Latest from Tom Foremski
Car makers could learn from chip industry and unleash a wave of innovation
The single most important development in the chip industry was not a new technology it was a new business process. In 1987 Taiwan Semiconductor Manufacturing Company (TSMC) was formed, it was a chip company with a difference--it would make chips for other chip companies.
Is the chip industry rushing into over-capacity again?
Timothy Arcuri, a top chip analyst at Citigroup Investment Research raises a warning in a research note "Maybe Different This Time (But We Doubt It)." * The chip industry has added more mfg capacity in each of past 3 yrs than any yr in history except C2000.
Intel slide not over yet says AMD sales chief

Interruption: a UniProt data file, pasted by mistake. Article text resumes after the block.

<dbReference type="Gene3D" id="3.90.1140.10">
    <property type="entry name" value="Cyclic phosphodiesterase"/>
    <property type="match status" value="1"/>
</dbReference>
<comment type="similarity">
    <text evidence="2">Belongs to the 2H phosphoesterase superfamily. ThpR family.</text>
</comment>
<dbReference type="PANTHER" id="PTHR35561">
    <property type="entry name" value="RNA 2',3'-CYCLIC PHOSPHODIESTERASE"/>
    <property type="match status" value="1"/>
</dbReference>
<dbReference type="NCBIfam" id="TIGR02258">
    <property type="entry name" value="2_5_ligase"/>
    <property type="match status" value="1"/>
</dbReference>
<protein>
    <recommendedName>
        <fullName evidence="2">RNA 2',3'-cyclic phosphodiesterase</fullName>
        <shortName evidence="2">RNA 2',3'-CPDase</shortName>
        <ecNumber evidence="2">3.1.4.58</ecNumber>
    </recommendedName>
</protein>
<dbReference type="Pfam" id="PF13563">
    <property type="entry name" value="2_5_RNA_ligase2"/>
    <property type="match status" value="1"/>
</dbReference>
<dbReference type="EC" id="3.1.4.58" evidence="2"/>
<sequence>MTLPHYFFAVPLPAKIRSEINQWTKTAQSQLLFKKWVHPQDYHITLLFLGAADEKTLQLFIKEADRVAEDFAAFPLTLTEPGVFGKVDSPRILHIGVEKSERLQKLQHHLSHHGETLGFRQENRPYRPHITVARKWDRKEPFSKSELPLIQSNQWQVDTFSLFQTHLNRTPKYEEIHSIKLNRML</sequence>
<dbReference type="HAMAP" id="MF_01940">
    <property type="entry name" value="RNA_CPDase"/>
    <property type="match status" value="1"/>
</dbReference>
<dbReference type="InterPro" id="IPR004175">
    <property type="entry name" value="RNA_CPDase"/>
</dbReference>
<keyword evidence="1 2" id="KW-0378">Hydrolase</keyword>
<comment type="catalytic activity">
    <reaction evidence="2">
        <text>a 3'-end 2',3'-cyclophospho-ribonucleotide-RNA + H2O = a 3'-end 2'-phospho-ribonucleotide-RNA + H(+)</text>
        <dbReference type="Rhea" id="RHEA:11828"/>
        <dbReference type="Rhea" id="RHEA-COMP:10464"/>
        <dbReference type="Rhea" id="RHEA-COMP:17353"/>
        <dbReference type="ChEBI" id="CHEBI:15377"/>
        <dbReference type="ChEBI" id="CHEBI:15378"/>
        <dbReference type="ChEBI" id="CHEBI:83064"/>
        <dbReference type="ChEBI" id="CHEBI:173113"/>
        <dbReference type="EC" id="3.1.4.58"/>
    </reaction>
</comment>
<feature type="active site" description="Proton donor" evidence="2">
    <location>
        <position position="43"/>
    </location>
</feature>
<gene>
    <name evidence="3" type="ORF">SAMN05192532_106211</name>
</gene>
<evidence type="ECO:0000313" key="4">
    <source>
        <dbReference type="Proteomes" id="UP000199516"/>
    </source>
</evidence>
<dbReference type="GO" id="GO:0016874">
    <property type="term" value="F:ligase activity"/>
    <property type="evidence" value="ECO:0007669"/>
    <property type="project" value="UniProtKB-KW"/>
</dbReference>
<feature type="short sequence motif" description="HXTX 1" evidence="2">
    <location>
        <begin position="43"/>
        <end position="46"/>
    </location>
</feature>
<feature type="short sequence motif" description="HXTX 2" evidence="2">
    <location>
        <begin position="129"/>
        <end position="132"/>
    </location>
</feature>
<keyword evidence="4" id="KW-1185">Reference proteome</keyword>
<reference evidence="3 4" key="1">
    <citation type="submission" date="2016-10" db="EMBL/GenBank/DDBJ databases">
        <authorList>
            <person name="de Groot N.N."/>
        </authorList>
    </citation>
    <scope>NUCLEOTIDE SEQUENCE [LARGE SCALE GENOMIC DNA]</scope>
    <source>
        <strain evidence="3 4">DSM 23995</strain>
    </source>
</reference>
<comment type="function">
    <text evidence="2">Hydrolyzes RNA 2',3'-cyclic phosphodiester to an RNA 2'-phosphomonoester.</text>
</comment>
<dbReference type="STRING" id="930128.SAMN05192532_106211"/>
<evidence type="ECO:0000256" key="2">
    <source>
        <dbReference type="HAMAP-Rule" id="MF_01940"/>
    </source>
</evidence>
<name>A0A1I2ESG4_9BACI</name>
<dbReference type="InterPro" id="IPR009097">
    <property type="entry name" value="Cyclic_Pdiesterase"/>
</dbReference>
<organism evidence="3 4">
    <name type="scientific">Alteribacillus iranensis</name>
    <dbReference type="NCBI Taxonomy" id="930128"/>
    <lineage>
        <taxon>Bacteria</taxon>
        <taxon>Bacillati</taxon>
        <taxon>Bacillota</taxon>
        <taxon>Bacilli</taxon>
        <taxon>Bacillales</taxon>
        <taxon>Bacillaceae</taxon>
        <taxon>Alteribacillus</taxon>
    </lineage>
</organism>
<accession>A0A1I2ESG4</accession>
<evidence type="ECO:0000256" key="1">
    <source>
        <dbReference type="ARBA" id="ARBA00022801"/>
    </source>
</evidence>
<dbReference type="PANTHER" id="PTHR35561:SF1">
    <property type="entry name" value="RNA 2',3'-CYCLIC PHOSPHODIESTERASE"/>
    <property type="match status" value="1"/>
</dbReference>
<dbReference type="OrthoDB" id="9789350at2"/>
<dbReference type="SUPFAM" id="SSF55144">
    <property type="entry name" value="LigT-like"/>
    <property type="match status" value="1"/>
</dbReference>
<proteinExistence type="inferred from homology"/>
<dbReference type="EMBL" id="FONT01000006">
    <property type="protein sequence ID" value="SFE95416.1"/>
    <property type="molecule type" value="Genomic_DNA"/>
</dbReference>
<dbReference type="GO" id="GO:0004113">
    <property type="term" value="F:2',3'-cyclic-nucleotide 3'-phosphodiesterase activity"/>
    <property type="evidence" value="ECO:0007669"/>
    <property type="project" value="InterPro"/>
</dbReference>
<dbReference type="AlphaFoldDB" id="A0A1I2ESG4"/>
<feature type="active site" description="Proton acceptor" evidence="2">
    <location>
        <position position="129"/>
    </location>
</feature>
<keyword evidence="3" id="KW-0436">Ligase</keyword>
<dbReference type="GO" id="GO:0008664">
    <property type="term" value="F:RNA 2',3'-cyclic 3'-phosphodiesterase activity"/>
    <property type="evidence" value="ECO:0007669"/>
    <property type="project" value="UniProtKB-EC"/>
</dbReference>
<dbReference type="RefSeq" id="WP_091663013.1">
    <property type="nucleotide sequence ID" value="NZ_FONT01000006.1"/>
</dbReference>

I've been writing about a revitalized Intel (an SVW sponsor) and its bid to win back market share with its Core 2 Duo chips and an ambitious roadmap. My view has been that AMD has had the party all to itself with its low-power consuming high-performance Opteron server chips--and now the Empire Strikes Back, as was said by Nathan Brookwood, analyst at Insight64 and a top Intel watcher.
AMD/ATI merger is one of equal problems
Advanced Micro Devices bid to acquire Canadian based ATI Technologies is a risky strategy because both companies are facing the same issue: big, pricey, client-side chips in PCs and other devices are becoming less important, and less profitable than server-side chips.These two companies make very large, complex chips.
Intel looks ready to crash AMD's server market
On Monday, Intel presented its roadmap for its Opteron-killer chips, Xeon 5100 Series and explained why it will grab back any lost market share and stay ahead--this time.The chips are strategic to Intel (INTC) in keeping its dominance in lucrative server chip markets as data centers upgrade to computing systems using less electric power; this power issue is fast becoming the the single most limiting factor to expanding any computing facility.